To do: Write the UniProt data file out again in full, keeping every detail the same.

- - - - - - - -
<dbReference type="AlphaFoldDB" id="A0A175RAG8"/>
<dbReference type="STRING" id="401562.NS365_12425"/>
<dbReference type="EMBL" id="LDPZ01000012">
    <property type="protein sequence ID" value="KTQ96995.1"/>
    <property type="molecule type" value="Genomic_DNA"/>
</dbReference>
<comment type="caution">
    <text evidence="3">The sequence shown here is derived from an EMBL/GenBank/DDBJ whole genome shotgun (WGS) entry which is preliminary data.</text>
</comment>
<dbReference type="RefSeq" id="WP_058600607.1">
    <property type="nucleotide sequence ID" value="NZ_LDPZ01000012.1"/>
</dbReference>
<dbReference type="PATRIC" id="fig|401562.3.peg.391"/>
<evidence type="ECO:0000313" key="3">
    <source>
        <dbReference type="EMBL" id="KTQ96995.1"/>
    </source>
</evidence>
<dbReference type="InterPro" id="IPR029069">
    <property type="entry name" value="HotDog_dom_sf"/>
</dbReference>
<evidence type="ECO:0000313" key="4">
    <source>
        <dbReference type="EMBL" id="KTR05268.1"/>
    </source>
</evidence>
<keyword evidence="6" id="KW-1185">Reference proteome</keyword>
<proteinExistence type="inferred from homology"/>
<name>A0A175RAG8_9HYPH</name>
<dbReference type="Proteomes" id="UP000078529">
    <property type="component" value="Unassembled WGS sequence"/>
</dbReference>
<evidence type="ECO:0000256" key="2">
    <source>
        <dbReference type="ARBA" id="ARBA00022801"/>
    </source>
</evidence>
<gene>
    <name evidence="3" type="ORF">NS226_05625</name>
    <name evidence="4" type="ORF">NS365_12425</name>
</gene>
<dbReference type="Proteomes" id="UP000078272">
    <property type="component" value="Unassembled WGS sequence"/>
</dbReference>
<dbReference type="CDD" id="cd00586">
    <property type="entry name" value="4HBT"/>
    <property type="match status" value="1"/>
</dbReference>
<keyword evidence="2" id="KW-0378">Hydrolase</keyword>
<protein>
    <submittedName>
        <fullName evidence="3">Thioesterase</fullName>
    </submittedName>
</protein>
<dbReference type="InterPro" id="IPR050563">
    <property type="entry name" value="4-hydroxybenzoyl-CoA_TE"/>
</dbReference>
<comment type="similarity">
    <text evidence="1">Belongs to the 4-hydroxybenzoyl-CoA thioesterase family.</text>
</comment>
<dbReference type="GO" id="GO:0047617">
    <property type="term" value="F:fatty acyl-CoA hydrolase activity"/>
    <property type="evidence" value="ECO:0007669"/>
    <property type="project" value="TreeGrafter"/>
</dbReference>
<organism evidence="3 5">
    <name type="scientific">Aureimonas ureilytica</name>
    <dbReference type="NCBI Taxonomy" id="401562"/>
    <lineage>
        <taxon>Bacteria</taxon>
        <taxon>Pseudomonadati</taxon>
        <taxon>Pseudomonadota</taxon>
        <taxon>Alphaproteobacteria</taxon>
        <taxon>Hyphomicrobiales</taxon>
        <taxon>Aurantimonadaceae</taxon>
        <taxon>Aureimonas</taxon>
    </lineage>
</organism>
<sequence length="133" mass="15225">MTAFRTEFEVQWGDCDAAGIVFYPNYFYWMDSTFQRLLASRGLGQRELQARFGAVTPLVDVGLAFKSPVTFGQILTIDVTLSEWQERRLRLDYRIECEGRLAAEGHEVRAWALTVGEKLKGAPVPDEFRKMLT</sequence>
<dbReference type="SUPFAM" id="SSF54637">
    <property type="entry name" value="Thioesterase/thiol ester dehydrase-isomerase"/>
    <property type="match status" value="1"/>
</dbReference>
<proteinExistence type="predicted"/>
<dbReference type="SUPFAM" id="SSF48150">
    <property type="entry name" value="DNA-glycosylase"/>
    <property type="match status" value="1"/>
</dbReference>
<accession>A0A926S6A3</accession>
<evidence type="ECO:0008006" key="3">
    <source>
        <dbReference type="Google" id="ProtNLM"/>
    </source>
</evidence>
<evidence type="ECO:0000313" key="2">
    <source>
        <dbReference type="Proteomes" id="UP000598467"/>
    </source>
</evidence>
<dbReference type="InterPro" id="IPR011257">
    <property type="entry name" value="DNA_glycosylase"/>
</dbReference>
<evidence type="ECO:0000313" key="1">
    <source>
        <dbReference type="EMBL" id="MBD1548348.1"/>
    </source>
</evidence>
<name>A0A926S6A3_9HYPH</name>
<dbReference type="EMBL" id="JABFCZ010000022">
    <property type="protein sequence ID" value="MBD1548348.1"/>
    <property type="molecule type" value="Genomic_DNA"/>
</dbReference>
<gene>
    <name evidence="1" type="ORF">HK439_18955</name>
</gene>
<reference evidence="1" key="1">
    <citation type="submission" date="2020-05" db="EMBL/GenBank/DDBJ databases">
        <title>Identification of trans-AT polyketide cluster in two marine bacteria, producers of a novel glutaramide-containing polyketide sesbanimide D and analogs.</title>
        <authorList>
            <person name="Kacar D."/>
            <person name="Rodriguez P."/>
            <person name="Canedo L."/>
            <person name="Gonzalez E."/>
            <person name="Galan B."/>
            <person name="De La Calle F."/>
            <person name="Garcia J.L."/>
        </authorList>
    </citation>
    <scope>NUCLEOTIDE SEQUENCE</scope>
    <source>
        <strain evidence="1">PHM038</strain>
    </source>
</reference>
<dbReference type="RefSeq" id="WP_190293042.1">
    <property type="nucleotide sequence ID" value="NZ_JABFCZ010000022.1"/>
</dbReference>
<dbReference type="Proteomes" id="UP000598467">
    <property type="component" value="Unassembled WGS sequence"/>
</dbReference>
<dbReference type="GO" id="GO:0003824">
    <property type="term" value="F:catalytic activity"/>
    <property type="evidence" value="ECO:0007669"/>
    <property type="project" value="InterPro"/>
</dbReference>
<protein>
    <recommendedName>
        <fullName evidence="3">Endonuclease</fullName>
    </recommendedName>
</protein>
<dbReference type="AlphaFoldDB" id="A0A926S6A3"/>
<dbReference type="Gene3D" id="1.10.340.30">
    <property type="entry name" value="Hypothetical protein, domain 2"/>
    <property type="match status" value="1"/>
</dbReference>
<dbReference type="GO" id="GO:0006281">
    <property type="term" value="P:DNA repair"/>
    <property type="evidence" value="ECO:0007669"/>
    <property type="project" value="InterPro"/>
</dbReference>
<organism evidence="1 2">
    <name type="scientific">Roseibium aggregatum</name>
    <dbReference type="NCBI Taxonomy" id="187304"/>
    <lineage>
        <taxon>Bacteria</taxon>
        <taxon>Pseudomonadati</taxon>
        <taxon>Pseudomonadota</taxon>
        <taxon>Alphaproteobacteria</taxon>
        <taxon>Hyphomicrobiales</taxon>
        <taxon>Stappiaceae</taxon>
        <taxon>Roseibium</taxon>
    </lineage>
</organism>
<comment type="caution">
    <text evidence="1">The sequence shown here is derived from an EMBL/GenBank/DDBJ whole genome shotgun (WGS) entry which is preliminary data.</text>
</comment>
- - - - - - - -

<dbReference type="AlphaFoldDB" id="A0A175RAG8"/>
<dbReference type="STRING" id="401562.NS365_12425"/>
<dbReference type="EMBL" id="LDPZ01000012">
    <property type="protein sequence ID" value="KTQ96995.1"/>
    <property type="molecule type" value="Genomic_DNA"/>
</dbReference>
<comment type="caution">
    <text evidence="3">The sequence shown here is derived from an EMBL/GenBank/DDBJ whole genome shotgun (WGS) entry which is preliminary data.</text>
</comment>
<dbReference type="RefSeq" id="WP_058600607.1">
    <property type="nucleotide sequence ID" value="NZ_LDPZ01000012.1"/>
</dbReference>
<dbReference type="PATRIC" id="fig|401562.3.peg.391"/>
<evidence type="ECO:0000313" key="3">
    <source>
        <dbReference type="EMBL" id="KTQ96995.1"/>
    </source>
</evidence>
<dbReference type="InterPro" id="IPR029069">
    <property type="entry name" value="HotDog_dom_sf"/>
</dbReference>
<evidence type="ECO:0000313" key="4">
    <source>
        <dbReference type="EMBL" id="KTR05268.1"/>
    </source>
</evidence>
<keyword evidence="6" id="KW-1185">Reference proteome</keyword>
<proteinExistence type="inferred from homology"/>
<name>A0A175RAG8_9HYPH</name>
<dbReference type="Proteomes" id="UP000078529">
    <property type="component" value="Unassembled WGS sequence"/>
</dbReference>
<evidence type="ECO:0000256" key="2">
    <source>
        <dbReference type="ARBA" id="ARBA00022801"/>
    </source>
</evidence>
<gene>
    <name evidence="3" type="ORF">NS226_05625</name>
    <name evidence="4" type="ORF">NS365_12425</name>
</gene>
<dbReference type="Proteomes" id="UP000078272">
    <property type="component" value="Unassembled WGS sequence"/>
</dbReference>
<dbReference type="CDD" id="cd00586">
    <property type="entry name" value="4HBT"/>
    <property type="match status" value="1"/>
</dbReference>
<keyword evidence="2" id="KW-0378">Hydrolase</keyword>
<protein>
    <submittedName>
        <fullName evidence="3">Thioesterase</fullName>
    </submittedName>
</protein>
<dbReference type="InterPro" id="IPR050563">
    <property type="entry name" value="4-hydroxybenzoyl-CoA_TE"/>
</dbReference>
<comment type="similarity">
    <text evidence="1">Belongs to the 4-hydroxybenzoyl-CoA thioesterase family.</text>
</comment>
<dbReference type="GO" id="GO:0047617">
    <property type="term" value="F:fatty acyl-CoA hydrolase activity"/>
    <property type="evidence" value="ECO:0007669"/>
    <property type="project" value="TreeGrafter"/>
</dbReference>
<organism evidence="3 5">
    <name type="scientific">Aureimonas ureilytica</name>
    <dbReference type="NCBI Taxonomy" id="401562"/>
    <lineage>
        <taxon>Bacteria</taxon>
        <taxon>Pseudomonadati</taxon>
        <taxon>Pseudomonadota</taxon>
        <taxon>Alphaproteobacteria</taxon>
        <taxon>Hyphomicrobiales</taxon>
        <taxon>Aurantimonadaceae</taxon>
        <taxon>Aureimonas</taxon>
    </lineage>
</organism>
<sequence length="133" mass="15225">MTAFRTEFEVQWGDCDAAGIVFYPNYFYWMDSTFQRLLASRGLGQRELQARFGAVTPLVDVGLAFKSPVTFGQILTIDVTLSEWQERRLRLDYRIECEGRLAAEGHEVRAWALTVGEKLKGAPVPDEFRKMLT</sequence>
<dbReference type="SUPFAM" id="SSF54637">
    <property type="entry name" value="Thioesterase/thiol ester dehydrase-isomerase"/>
    <property type="match status" value="1"/>
</dbReference>
<proteinExistence type="predicted"/>
<dbReference type="SUPFAM" id="SSF48150">
    <property type="entry name" value="DNA-glycosylase"/>
    <property type="match status" value="1"/>
</dbReference>
<accession>A0A926S6A3</accession>
<evidence type="ECO:0008006" key="3">
    <source>
        <dbReference type="Google" id="ProtNLM"/>
    </source>
</evidence>
<evidence type="ECO:0000313" key="2">
    <source>
        <dbReference type="Proteomes" id="UP000598467"/>
    </source>
</evidence>
<dbReference type="InterPro" id="IPR011257">
    <property type="entry name" value="DNA_glycosylase"/>
</dbReference>
<evidence type="ECO:0000313" key="1">
    <source>
        <dbReference type="EMBL" id="MBD1548348.1"/>
    </source>
</evidence>
<name>A0A926S6A3_9HYPH</name>
<dbReference type="EMBL" id="JABFCZ010000022">
    <property type="protein sequence ID" value="MBD1548348.1"/>
    <property type="molecule type" value="Genomic_DNA"/>
</dbReference>
<gene>
    <name evidence="1" type="ORF">HK439_18955</name>
</gene>
<reference evidence="1" key="1">
    <citation type="submission" date="2020-05" db="EMBL/GenBank/DDBJ databases">
        <title>Identification of trans-AT polyketide cluster in two marine bacteria, producers of a novel glutaramide-containing polyketide sesbanimide D and analogs.</title>
        <authorList>
            <person name="Kacar D."/>
            <person name="Rodriguez P."/>
            <person name="Canedo L."/>
            <person name="Gonzalez E."/>
            <person name="Galan B."/>
            <person name="De La Calle F."/>
            <person name="Garcia J.L."/>
        </authorList>
    </citation>
    <scope>NUCLEOTIDE SEQUENCE</scope>
    <source>
        <strain evidence="1">PHM038</strain>
    </source>
</reference>
<dbReference type="RefSeq" id="WP_190293042.1">
    <property type="nucleotide sequence ID" value="NZ_JABFCZ010000022.1"/>
</dbReference>
<dbReference type="Proteomes" id="UP000598467">
    <property type="component" value="Unassembled WGS sequence"/>
</dbReference>
<dbReference type="GO" id="GO:0003824">
    <property type="term" value="F:catalytic activity"/>
    <property type="evidence" value="ECO:0007669"/>
    <property type="project" value="InterPro"/>
</dbReference>
<protein>
    <recommendedName>
        <fullName evidence="3">Endonuclease</fullName>
    </recommendedName>
</protein>
<dbReference type="AlphaFoldDB" id="A0A926S6A3"/>
<dbReference type="Gene3D" id="1.10.340.30">
    <property type="entry name" value="Hypothetical protein, domain 2"/>
    <property type="match status" value="1"/>
</dbReference>
<dbReference type="GO" id="GO:0006281">
    <property type="term" value="P:DNA repair"/>
    <property type="evidence" value="ECO:0007669"/>
    <property type="project" value="InterPro"/>
</dbReference>
<organism evidence="1 2">
    <name type="scientific">Roseibium aggregatum</name>
    <dbReference type="NCBI Taxonomy" id="187304"/>
    <lineage>
        <taxon>Bacteria</taxon>
        <taxon>Pseudomonadati</taxon>
        <taxon>Pseudomonadota</taxon>
        <taxon>Alphaproteobacteria</taxon>
        <taxon>Hyphomicrobiales</taxon>
        <taxon>Stappiaceae</taxon>
        <taxon>Roseibium</taxon>
    </lineage>
</organism>
<comment type="caution">
    <text evidence="1">The sequence shown here is derived from an EMBL/GenBank/DDBJ whole genome shotgun (WGS) entry which is preliminary data.</text>
</comment>